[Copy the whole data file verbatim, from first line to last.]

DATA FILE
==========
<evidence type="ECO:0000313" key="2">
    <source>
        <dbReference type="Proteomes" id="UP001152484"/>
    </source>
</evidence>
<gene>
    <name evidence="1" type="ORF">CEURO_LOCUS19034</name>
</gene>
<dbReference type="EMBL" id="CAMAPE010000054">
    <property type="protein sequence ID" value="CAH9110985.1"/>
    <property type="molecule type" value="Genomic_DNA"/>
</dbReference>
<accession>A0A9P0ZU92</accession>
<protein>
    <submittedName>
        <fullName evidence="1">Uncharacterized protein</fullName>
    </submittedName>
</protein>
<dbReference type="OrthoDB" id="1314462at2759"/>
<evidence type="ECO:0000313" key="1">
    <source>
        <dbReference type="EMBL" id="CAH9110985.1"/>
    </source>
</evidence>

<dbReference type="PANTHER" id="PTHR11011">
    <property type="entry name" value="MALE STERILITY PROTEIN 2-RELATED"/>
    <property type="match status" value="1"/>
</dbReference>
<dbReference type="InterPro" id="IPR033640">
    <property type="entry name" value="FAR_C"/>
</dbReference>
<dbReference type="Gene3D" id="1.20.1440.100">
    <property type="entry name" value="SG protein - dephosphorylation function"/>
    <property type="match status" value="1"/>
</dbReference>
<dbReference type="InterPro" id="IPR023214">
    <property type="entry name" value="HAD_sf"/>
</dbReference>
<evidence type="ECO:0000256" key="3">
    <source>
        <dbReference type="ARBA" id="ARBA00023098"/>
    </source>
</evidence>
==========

<evidence type="ECO:0000313" key="2">
    <source>
        <dbReference type="Proteomes" id="UP001152484"/>
    </source>
</evidence>
<gene>
    <name evidence="1" type="ORF">CEURO_LOCUS19034</name>
</gene>
<dbReference type="EMBL" id="CAMAPE010000054">
    <property type="protein sequence ID" value="CAH9110985.1"/>
    <property type="molecule type" value="Genomic_DNA"/>
</dbReference>
<accession>A0A9P0ZU92</accession>
<protein>
    <submittedName>
        <fullName evidence="1">Uncharacterized protein</fullName>
    </submittedName>
</protein>
<dbReference type="OrthoDB" id="1314462at2759"/>
<evidence type="ECO:0000313" key="1">
    <source>
        <dbReference type="EMBL" id="CAH9110985.1"/>
    </source>
</evidence>

<dbReference type="PANTHER" id="PTHR11011">
    <property type="entry name" value="MALE STERILITY PROTEIN 2-RELATED"/>
    <property type="match status" value="1"/>
</dbReference>
<dbReference type="InterPro" id="IPR033640">
    <property type="entry name" value="FAR_C"/>
</dbReference>
<dbReference type="Gene3D" id="1.20.1440.100">
    <property type="entry name" value="SG protein - dephosphorylation function"/>
    <property type="match status" value="1"/>
</dbReference>
<dbReference type="InterPro" id="IPR023214">
    <property type="entry name" value="HAD_sf"/>
</dbReference>
<evidence type="ECO:0000256" key="3">
    <source>
        <dbReference type="ARBA" id="ARBA00023098"/>
    </source>
</evidence>